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Royal Canadian

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No. 28 Squadron of the Royal Flying Corps was formed on 7 November 1915. Initially a training squadron it became a fighter squadron equipped with the Sopwith Camel. After the end of World War I No. 28 was disbanded. It had claimed 136 victories. It numbered eleven flying aces among its ranks, including future Air Vice-Marshal Clifford MacKay McEwen, William George Barker, Harold B. Hudson, James Hart Mitchell, Stanley Stanger, Arthur Cooper, Percy Wilson, Thomas Frederic Williams, and Joseph E. Hallonquist.


No. 114 Squadron RAF in British India was renumbered as No. 28 and became an Army co-operation squadron. Remaining in Asia, during World War II it flew the Lysander and from December 1942 the Hawker Hurricane fighter-bomber. By 1943 the squadron was operating in Burma until 1945 when it started to re-equip with the Supermarine Spitfire.

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The Royal Canadian Air Force (RCAF) was the air force of Canada from 1924 until 1968.

Prior to 1924, Canada's involvement with air defence consisted of Canadian airmen flying with the Royal Flying Corps and Royal Naval Air Service, with the short-lived Canadian Aviation Corps, and with a small two-squadron Canadian Air Force attached to the Royal Air Force in England during the First World War. In 1920 another Canadian Air Force was established in Canada that was concerned mostly with military flight training and civil operations. This Canadian Air Force was renamed the Royal Canadian Air Force in 1924 and continued its focus on civil aviation. The RCAF's focus changed to one of a military nature and it became an active participant in the Second World War and the Cold War.

British Commonwealth Air Training Plan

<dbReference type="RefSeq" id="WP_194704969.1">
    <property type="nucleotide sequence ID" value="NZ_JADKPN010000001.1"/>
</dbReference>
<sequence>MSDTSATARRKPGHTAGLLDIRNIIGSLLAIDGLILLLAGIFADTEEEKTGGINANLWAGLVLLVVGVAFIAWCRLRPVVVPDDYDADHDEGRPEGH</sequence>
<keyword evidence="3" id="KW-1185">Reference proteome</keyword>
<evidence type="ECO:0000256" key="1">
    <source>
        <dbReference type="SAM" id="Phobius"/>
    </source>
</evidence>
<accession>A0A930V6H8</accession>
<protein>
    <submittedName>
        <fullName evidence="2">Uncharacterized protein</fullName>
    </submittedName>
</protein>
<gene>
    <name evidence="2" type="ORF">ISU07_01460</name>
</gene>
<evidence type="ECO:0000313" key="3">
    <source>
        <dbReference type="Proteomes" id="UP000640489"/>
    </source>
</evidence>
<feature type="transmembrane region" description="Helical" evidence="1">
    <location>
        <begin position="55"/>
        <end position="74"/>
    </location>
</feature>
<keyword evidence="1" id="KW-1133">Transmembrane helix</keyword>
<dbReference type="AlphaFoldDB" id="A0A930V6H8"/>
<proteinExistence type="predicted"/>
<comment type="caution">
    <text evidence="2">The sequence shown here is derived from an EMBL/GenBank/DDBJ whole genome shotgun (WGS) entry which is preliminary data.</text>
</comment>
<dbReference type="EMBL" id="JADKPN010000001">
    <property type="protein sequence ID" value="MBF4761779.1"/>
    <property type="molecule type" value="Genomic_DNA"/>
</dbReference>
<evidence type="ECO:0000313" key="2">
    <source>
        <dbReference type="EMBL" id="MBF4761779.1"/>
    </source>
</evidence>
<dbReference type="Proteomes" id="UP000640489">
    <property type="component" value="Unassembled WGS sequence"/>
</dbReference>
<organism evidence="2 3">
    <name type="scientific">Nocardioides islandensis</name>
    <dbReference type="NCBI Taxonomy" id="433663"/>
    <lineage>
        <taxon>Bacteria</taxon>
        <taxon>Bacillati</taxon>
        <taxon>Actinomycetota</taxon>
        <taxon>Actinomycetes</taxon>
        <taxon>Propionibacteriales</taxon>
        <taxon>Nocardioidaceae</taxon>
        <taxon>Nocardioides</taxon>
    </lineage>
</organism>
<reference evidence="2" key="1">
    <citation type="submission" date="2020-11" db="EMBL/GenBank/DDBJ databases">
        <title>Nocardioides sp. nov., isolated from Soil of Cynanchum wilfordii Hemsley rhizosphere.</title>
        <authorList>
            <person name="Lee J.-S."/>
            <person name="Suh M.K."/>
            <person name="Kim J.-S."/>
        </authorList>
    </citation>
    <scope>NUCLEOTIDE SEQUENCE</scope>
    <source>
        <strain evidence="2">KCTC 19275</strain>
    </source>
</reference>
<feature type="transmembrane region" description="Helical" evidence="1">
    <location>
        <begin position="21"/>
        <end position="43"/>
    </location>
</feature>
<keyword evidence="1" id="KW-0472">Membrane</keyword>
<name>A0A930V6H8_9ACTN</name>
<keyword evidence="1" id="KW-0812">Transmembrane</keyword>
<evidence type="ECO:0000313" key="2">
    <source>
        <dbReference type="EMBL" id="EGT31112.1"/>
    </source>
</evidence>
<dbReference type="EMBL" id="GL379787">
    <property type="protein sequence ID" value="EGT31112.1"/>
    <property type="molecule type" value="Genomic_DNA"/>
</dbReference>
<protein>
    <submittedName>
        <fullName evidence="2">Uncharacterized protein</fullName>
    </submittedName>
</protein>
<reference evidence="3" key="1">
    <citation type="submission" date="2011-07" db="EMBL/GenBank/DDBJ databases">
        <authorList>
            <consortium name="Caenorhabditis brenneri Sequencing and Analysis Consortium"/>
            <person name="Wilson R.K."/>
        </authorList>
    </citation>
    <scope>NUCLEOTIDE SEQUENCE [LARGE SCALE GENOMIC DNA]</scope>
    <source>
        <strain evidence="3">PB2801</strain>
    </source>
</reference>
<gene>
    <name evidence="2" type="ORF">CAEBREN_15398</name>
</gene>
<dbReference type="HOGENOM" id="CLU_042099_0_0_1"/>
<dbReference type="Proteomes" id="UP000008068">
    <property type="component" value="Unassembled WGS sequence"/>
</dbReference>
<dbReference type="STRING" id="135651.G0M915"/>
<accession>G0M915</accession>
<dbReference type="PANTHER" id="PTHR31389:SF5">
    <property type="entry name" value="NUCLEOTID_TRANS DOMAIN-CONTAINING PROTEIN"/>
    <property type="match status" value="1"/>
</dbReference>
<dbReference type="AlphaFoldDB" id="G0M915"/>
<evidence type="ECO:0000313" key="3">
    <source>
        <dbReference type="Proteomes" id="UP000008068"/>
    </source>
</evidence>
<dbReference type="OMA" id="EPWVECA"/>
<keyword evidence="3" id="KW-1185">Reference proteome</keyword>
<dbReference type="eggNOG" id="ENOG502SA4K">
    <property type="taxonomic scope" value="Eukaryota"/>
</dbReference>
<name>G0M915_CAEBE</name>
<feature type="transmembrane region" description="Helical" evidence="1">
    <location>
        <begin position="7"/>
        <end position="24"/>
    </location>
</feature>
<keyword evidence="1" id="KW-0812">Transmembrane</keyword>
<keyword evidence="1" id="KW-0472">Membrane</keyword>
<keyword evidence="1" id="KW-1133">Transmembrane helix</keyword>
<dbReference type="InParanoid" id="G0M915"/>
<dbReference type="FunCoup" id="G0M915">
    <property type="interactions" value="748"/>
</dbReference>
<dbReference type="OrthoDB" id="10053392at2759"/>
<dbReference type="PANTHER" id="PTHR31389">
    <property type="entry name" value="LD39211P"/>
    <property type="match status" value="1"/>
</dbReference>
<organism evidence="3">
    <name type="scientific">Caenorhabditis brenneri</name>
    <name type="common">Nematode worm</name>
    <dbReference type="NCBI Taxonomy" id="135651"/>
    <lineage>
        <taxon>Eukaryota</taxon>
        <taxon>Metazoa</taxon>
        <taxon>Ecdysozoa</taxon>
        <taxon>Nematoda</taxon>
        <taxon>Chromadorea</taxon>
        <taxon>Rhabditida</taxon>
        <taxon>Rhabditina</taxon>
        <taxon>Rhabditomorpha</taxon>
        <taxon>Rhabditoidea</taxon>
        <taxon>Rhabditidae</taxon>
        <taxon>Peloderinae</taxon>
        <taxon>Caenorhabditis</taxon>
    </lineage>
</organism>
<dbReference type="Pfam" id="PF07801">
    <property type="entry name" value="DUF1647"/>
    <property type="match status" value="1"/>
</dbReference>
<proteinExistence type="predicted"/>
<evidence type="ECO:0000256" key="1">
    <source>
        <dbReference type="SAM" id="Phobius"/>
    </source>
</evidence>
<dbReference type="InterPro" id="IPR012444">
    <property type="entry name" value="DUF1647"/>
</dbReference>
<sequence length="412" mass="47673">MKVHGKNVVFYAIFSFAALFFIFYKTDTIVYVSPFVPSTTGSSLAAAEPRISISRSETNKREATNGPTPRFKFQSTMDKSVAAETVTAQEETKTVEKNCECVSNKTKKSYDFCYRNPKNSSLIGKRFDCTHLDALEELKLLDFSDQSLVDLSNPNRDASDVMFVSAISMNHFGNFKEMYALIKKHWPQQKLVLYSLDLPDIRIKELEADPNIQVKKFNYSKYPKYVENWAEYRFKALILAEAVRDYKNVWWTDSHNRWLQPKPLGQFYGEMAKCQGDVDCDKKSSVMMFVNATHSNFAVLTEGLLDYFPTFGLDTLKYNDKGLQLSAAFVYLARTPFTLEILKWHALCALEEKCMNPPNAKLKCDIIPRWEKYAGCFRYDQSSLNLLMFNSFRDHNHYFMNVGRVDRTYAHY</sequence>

Main article: British Commonwealth Air Training Plan

In 1939 Canada, Great Britain, Australia and New Zealand agreed to train aircrew for wartime service. The training plan, known as the British Commonwealth Air Training Plan (BCATP), was administered by the Canadian government and commanded by the RCAF.[29] Training airfields and other facilities were located throughout Canada. Although some aircrew training took place in other Commonwealth countries, Canada's training facilities supplied the majority of aircrew for overseas operational service.[30] Schools included initial training schools, elementary flying training schools, service flying training schools, flying instructor's schools, general reconnaissance schools, operational training units, wireless schools, bombing and gunnery schools, a flight engineers' school, air navigation schools, air observer schools, radio direction finding (radar) schools, specialist schools, and a few supplementary schools. The BCATP contributed over 130,000 aircrew to the war effort

Overseas operations

Forty-eight RCAF squadrons were involved in overseas operational duties in Britain, northwest Europe, North Africa, and Southeast Asia. These squadrons participated in most roles, including fighter, fighter intruder, reconnaissance, anti-shipping, anti-submarine, strategic bombing, transport, and fighter-bomber. RCAF squadrons often included non-RCAF personnel, and RCAF personnel were also members of Royal Air Force (RAF) squadrons.[32]

The RCAF played key roles in the Battle of Britain, antisubmarine warfare during the Battle of the Atlantic, the bombing campaigns against German industries (notably with No. 6 Group, RAF Bomber Command), and close support of Allied forces during the Battle of Normandy and subsequent land campaigns in northwest Europe. RCAF squadrons and personnel we

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